TFA officially launched in Southwest Ohio in late May when over 30 corps members spent the week in Cincinnati and Dayton visiting schools and acclimating themselves to the communities they will be working in. Corps members had the opportunity to meet with parents, teachers, and school leaders from communities in and around Cincinnati and Dayton.

At one orientation event, hosted by Dayton View Academy—a charter which will have two TFA teachers in 2012-13—Dayton community leaders discussed the city’s history, education challenges, and the potential for TFA to be a driving force for educational improvement. Ben Lindy, TFA’s southwest Ohio executive director, led the conversation between the corps members and Daytonians. Community leaders such as Dr. Tom Lasley, former dean...

Teachers have undoubtedly suffered financially in recent years. The pain has largely been borne by early-career teachers in the form of layoffs, pension cuts, and pay freezes. In the D.C. area, where fiscal pressure is starting to ease, raises are coming back—good, but not great news for young teachers.

The good news is that school boards in Montgomery County, Arlington, and other districts are increasing pay instead of cutting class sizes, despite opposition from parents. The cost in Fairfax County was a one-pupil increase in the student-teacher ratio.

Across-the-board raises help experienced teachers much more than others.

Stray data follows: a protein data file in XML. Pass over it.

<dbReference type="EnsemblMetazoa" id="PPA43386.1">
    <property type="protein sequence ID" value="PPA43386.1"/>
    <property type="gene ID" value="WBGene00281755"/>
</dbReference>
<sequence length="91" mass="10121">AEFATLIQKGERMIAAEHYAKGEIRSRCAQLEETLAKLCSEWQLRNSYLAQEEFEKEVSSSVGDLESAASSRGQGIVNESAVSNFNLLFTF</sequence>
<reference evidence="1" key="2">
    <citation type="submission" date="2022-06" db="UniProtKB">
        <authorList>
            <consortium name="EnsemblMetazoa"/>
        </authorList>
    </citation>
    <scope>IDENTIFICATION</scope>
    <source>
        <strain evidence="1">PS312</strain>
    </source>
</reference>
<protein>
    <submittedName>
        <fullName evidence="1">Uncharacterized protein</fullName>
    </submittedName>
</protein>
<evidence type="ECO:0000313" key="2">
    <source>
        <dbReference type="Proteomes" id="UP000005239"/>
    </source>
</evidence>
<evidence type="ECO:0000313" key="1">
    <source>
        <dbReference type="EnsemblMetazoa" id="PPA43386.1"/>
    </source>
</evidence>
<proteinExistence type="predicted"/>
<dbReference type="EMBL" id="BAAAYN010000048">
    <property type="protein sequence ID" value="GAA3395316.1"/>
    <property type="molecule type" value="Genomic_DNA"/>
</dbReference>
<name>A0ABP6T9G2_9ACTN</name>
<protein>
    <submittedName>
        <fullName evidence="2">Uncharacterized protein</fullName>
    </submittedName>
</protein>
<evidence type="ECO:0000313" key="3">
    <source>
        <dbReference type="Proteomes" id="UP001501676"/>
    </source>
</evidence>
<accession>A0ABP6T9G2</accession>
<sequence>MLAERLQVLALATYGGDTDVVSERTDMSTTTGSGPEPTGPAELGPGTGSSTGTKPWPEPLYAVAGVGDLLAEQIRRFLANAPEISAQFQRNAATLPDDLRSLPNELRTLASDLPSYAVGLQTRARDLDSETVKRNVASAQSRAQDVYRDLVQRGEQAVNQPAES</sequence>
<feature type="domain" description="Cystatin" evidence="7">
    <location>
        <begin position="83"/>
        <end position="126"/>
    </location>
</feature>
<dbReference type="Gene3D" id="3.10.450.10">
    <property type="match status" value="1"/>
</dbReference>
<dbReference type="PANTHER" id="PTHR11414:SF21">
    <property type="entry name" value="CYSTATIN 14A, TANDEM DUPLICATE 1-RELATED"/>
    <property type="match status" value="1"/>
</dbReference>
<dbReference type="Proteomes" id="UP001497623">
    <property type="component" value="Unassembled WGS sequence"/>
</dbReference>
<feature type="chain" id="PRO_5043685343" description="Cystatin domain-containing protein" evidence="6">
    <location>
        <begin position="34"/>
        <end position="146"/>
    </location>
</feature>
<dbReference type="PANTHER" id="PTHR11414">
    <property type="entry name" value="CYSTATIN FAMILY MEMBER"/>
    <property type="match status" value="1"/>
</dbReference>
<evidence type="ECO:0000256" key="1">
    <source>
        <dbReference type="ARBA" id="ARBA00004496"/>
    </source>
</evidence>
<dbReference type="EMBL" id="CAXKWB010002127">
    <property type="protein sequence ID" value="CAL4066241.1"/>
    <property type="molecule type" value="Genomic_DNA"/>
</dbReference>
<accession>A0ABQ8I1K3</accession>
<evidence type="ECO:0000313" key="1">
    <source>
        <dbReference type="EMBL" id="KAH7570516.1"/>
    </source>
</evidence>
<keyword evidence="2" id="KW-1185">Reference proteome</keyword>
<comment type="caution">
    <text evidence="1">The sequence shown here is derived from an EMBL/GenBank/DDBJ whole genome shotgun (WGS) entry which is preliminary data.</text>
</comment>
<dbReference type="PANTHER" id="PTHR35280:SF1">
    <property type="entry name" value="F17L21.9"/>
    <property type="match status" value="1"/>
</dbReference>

Across-the-board raises help experienced teachers much more than others, however. In absolute dollars, a 4 or 5 percent raise on an $85 or 90 thousand salary dwarfs the equivalent increase a first-year teacher sees on $40K. For districts that are among the nation's front-runners in teacher evaluation and the development of meaningful career paths, across the board raises are a disappointing sop to the status quo.

District leaders who are looking for next-generation models to apply in their own schools could do worse than consider Public Impact's recent recommendations. Its recent whitepaper sketches a variety of career paths that would...

Pricing the Common Core: How Much Will Smart Implementation Cost States and Districts?

Pricing the Common Core: How Much Will Smart Implementation Cost States and Districts?

The Common Core is coming, with forty-five states and the District of Columbia challenged to implement these new standards. Yet mystery surrounds how much this will cost states (and districts)—and whether the payoff will justify the price.

On May 30, the Fordham Institute will peek behind that curtain with a lively panel discussion of "Pricing the Common Core." Taking part will be former Florida Education Commissioner Eric J. Smith, Achieve President Mike Cohen, former Department of Education official Ze'ev Wurman, and University of San Francisco professor Patrick J. Murphy, who will present the findings of a new Fordham study that he co-authored. It estimates the dollar cost of the implementation process for each participating state—and shows how the pricetag varies depending on the approach a state selects.